Dr. Lieven Vervecken is CEO and Co-Founder of Diabatix. The company specializes in generative thermal design. With a focus on heat transfer, the cooling components generated from Diabatix ColdStream software are made to cool the high-powered tech of today and tomorrow. We recently had the opportunity to learn more about Diabatix, ColdStream, and what we can look forward to in the future.
Thank you for taking a few minutes to share your thoughts on a few design and simulation-related topics with us. Can you tell us a little about your professional background and how you got to where you are today?
I studied mechanical engineering at the University of Leuven and did an additional master’s program in nuclear engineering. In 2015, I earned a PhD in the modeling of the dispersion of radioactive gasses. In early 2016, I combined my expertise in executing atmospheric simulations with that of my co-founder, Joris Coddé, in thermal modeling. And that was the beginning of Diabatix.
What were the circumstances behind launching Diabatix? What is the pressing market need that your customers are able to uniquely fill with your software?
We saw a need for improvement in the field of thermal design and wanted to contribute, but we didn’t really have dedicated software or something like that developed yet. We only had the idea, “that’s something that could be done better”. We started as consultants and in parallel developed our generative design technology. That way, we gradually evolved into an engineering company and used our software internally to help us with customer projects. Upon request of our customers, we released our ColdStream platform early 2021. As a result, we are now a software company rather than an engineering company, offering our customers access to the software that we have been developing in the background for years.
Your company recently launched ColdStream 2. Can you tell a bit more about that?
With last year’s initial launch of ColdStream we basically released a public front-end to our in-house software containing only the functionality that was most frequently needed in customer projects. Throughout the year, we gradually added a number of new features based on customer feedback. Small changes were also gradually introduced into the platform, but a number of big changes and additions were grouped into our ColdStream 2 release. In particular the addition of being able to select standardized heat sinks was a major game changer for ColdStream. This addition is broadening the scope and transforming an expert tool purely used for customized design into a general thermal engineering tool for any thermal design and any additional needs that thermal engineers might have.
So, it is adapted to the customer itself then?
Where can our readers learn more?
More information can be found on our website www.diabatix.com. You can also check our YouTube, LinkedIn or other channels.
What related services does Diabatix offer?
ColdStream is our central technology and our main platform, and we try to make it as self-supporting as possible. But if needed, we do provide software and engineering support. So, if you have new customers that are not very familiar with the technology yet, we help them get acquainted with it by teaching them how to use ColdStream in the most effective way and to interpret the results it produces. At the same time, we are always open to new projects that would help bring ColdStream to the next level. We always try to find a healthy balance between taking up new engineering projects that require additional developments into the front- or back-end of the software or implementing customer requests within the current capabilities of ColdStream.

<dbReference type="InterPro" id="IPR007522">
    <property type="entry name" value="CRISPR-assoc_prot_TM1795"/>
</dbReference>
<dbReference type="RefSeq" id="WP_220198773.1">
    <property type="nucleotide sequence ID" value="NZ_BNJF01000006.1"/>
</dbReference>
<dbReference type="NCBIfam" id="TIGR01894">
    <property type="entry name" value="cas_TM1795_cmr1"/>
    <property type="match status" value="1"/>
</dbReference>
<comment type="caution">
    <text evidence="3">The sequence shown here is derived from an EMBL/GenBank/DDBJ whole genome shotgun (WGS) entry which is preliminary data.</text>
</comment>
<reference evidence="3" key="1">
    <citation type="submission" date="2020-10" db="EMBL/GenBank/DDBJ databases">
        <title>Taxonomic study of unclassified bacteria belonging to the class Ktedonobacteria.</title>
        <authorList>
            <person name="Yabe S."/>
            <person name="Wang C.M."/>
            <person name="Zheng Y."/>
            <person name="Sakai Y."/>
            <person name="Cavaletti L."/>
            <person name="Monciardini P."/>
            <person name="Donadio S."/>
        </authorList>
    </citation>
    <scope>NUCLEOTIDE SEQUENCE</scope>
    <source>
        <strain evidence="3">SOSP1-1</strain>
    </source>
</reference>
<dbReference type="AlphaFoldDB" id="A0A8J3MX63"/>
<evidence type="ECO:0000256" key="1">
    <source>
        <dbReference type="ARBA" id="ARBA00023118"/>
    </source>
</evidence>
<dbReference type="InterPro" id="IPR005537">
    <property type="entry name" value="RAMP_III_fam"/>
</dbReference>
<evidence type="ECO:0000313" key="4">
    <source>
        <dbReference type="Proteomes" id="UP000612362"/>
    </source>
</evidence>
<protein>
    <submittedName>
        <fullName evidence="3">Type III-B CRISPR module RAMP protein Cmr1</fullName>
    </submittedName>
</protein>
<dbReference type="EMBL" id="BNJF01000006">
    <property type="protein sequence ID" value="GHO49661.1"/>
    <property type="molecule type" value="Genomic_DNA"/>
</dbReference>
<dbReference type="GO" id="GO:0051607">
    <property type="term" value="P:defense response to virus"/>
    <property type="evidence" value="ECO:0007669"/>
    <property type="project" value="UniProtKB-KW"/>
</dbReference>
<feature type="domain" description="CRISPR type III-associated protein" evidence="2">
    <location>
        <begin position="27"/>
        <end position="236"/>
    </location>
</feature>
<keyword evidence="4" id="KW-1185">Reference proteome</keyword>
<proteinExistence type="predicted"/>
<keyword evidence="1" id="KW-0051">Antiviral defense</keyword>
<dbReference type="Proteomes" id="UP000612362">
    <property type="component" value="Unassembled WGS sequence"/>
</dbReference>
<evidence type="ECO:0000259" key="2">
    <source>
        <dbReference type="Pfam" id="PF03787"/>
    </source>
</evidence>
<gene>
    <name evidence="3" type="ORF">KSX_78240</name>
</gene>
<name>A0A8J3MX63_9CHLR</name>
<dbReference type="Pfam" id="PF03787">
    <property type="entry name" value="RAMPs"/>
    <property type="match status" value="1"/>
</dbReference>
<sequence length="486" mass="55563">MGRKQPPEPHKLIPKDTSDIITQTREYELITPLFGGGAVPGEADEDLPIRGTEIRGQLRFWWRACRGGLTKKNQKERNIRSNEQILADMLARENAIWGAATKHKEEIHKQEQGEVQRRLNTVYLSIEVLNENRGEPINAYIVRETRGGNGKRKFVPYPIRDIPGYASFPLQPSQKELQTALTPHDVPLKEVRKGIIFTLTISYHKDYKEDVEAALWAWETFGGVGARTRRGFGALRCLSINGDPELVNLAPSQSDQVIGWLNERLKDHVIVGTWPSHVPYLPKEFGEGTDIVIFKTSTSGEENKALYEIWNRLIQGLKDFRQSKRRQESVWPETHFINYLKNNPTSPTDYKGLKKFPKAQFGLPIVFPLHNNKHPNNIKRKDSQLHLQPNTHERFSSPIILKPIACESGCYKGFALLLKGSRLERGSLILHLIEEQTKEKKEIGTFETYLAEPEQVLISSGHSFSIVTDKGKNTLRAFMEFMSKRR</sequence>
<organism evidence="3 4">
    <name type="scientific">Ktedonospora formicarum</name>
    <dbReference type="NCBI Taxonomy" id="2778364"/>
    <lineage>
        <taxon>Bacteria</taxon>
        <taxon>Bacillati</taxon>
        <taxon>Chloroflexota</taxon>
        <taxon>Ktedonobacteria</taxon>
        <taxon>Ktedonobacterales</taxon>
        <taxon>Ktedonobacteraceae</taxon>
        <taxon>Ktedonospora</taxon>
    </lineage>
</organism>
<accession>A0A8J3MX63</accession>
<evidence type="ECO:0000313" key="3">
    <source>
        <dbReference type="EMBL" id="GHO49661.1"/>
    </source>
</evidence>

Is Diabatix planning to broaden its generative design solutions beyond heat sink design?
Yes, that’s very likely, but the flow of physics and the thermal physics will always remain our core. We can’t exclude that at a certain moment we will introduce structural design and structural constraints to thermal design as well. But we won’t add it with the goal in mind of having a new structural design tool. It will be added to support the thermal design.
Rev-Sim’s theme and focus is bringing simulation to everyone who needs it – beyond just the experts. Could you comment on this aspect of your contributions? Do you consider your product to be a great example of democratizing design and simulation?
Yes, absolutely. I think the best proof is that when you talk about thermal design and thermal analysis, people immediately think of CFD experts, people with a PhD, with 10 years of research, studies and experience in the field. We want to change this and this ambition is even visible in our organizational chart. If you look at our Head of Product, Roxane, and our head of R&D, Ine, neither have a degree in thermal engineering (Roxane has a PhD in architectural engineering and Ine has a background in civil engineering). But it was a well-considered choice to make them responsible for the developments of both the back-end software and the front-end software. Their primary reasoning is always, “Do we understand the purpose of a button, field, value, etc.? If not, it needs to be changed.” Of course, it still contains features for the expert user, but they will never block the non-expert.